Designing of the questionnaire: The KAP questionnaire was designed by the researchers of the Pharmacovigilance center in MTH. The initial draft was made and circulated to the members of the research team and modifications were carried out as per the suggestions. Upon receiving the responses from healthcare professionals, its reliability was tested by finding the Cronbach alpha value (0.72).
Modality of obtaining response: Every healthcare professional is given 30 minutes of time to fill the questionnaire. Any clarification needed in understanding the questionnaire was provided.
Data analysis: The filled KAP questionnaires were analyzed using descriptive statistics using the Microsoft excel spread sheet. The SPSS (version 9) package was used to calculate the Cronbach alpha value.
Altogether 24 healthcare professionals gave their responses. Among these healthcare professionals 11 (45.8%) were males and 13 (54.1%) were females.
Age distribution of the respondents: A higher number [(16 (66.7%)] of respondents were within the age group of20-30 years old followed by 31-40 years old [7 (29.17%)] and 40-50 years old [1 (4.17%)]. The mean SD age of the patients was 28.4 6.9 years old.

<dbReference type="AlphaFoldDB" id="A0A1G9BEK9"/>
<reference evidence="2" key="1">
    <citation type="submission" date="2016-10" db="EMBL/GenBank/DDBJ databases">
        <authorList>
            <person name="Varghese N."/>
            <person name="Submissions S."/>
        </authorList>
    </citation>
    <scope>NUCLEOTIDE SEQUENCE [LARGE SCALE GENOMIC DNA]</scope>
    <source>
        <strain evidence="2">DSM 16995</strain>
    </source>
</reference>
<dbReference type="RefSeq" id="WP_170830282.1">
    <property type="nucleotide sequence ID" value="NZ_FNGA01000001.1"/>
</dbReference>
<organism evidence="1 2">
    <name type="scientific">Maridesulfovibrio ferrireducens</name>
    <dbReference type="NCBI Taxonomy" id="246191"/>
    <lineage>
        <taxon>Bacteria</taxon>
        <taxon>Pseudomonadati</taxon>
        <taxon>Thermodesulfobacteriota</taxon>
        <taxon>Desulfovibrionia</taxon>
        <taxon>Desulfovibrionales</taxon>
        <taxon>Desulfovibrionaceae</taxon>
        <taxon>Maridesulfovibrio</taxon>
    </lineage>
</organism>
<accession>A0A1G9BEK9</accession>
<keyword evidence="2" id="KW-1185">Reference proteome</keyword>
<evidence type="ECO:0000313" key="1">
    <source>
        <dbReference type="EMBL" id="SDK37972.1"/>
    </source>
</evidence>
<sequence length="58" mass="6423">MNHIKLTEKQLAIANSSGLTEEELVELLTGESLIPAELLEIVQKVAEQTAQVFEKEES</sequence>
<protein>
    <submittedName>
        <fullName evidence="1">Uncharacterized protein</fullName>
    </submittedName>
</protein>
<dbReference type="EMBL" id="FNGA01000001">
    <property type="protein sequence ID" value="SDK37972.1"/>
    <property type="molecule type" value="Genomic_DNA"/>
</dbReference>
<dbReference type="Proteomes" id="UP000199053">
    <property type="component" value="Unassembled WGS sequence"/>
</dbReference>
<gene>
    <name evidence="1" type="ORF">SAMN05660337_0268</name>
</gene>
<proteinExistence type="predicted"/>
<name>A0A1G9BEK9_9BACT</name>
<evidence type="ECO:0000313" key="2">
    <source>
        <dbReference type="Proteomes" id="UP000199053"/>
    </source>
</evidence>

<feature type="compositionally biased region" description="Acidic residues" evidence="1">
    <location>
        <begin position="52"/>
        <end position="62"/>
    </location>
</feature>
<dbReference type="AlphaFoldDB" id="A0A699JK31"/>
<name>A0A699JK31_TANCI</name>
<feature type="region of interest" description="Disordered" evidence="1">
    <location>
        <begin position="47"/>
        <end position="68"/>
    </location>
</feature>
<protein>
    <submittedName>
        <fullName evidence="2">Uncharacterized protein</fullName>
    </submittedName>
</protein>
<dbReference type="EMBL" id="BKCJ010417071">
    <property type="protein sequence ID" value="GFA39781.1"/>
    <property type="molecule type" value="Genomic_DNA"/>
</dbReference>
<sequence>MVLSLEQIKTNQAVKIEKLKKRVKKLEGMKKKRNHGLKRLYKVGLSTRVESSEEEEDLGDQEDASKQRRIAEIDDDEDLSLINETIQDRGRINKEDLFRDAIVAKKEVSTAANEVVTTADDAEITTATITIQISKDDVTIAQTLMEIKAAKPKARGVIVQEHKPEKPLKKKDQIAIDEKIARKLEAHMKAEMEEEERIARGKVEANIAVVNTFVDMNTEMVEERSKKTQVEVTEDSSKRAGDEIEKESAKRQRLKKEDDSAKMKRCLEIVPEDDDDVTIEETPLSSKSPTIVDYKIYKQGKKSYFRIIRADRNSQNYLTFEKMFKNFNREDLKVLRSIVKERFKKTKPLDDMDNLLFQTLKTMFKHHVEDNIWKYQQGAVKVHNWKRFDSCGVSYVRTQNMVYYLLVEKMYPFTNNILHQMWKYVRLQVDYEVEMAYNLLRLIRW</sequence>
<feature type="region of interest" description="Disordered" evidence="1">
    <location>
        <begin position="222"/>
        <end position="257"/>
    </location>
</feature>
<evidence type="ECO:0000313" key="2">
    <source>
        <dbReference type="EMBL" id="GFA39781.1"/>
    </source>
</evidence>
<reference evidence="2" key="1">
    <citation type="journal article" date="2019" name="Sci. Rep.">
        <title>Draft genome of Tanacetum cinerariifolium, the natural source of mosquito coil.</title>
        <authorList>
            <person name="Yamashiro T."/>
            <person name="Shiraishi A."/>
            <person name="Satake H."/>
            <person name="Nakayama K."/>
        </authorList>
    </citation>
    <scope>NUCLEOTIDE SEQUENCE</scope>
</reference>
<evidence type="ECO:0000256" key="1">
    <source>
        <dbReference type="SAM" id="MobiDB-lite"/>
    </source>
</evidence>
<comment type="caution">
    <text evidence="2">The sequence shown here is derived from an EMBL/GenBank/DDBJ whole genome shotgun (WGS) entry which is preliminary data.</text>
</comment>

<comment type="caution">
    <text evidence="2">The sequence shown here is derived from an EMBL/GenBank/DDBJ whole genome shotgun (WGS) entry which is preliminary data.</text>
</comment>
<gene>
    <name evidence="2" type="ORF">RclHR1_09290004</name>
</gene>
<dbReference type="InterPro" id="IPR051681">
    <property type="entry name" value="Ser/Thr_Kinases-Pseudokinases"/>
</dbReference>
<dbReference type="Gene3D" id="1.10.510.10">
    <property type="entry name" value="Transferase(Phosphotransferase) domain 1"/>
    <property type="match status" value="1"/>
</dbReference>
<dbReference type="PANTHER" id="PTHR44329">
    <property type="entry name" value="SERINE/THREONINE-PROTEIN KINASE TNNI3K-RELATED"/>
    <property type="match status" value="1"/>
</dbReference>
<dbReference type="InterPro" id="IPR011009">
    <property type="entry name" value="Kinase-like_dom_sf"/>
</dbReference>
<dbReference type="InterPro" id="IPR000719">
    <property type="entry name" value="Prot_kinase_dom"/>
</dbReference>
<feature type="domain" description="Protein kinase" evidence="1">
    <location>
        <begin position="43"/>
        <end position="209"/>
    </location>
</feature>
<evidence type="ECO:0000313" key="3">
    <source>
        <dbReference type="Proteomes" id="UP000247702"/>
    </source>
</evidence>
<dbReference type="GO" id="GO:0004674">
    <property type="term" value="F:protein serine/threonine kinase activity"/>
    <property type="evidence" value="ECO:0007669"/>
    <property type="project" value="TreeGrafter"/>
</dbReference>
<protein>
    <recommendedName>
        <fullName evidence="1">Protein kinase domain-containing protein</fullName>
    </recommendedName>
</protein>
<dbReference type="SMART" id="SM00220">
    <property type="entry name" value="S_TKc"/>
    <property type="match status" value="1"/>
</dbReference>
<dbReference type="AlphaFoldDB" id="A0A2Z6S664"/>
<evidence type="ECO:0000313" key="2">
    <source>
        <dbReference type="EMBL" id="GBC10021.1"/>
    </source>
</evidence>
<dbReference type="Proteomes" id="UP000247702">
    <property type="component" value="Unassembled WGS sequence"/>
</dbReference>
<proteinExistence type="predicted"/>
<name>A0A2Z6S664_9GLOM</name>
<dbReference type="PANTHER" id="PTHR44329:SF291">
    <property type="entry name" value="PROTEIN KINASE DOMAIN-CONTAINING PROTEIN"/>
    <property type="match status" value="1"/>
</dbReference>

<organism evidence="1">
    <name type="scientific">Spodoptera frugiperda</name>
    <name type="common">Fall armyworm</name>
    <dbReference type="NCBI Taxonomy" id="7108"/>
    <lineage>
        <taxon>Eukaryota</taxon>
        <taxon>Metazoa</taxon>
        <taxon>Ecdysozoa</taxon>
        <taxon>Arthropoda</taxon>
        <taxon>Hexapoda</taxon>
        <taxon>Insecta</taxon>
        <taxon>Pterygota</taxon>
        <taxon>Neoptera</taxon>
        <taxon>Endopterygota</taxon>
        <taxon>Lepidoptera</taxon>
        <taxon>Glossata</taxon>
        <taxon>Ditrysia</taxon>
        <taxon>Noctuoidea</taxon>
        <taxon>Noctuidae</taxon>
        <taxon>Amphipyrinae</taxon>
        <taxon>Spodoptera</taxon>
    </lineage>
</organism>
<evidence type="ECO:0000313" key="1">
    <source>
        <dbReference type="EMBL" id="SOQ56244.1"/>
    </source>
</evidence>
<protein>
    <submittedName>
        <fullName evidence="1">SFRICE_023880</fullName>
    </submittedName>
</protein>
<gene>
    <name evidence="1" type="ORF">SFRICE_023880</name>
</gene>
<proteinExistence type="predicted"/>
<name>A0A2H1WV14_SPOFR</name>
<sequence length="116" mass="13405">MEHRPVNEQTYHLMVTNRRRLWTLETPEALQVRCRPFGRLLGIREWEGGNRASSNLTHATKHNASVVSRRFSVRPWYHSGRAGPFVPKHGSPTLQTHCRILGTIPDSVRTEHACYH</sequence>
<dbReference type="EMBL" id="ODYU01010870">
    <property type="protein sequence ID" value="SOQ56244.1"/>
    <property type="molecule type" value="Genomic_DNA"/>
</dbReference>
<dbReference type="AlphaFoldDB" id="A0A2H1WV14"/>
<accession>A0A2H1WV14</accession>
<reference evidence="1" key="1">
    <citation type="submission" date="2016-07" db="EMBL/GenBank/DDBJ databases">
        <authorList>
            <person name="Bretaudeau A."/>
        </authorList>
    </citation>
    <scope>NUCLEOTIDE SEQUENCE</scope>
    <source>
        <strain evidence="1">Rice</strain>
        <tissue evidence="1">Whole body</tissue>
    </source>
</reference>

Educational qualification of the respondents: The details regarding the educational qualification of the respondents are listed in Table 1.
Worksite of the healthcare professionals: The worksite distribution of the healthcare professionals is listed in Table 2.
Duration of service of the healthcare professionals: The duration of the service of the healthcare professionals varied from 2 months to 94 months with a median (interquartile range) of 17 (11.3 – 35.0) months.
Specialty of the healthcare professionals: The specialty of the healthcare professionals is listed in Table 3.
Mean KAP scores of the respondents: The mean KAP scores of the respondents were classified based on their profession and the details are in Table 4.
Discussion: The present study evaluated the KAP of the healthcare professionals working in MTH regarding ADR reporting and pharmacovigilance. Overall, the KAP scores were low. Doctors and pharmacists had a slightly higher score than the nurses.
The World Health Organization (WHO) defines pharmacovigilance as “science and activities relating to the detection, assessment, understanding and prevention of adverse effects or any other drug related problems.” The ultimate aim of pharmacovigilance is to ensure safe and rational use of medicines, once they are released for general use in the society. The most important outcome of pharmacovigilance is the prevention of patients being affected unnecessarily by negative consequences of pharmacotherapy. 10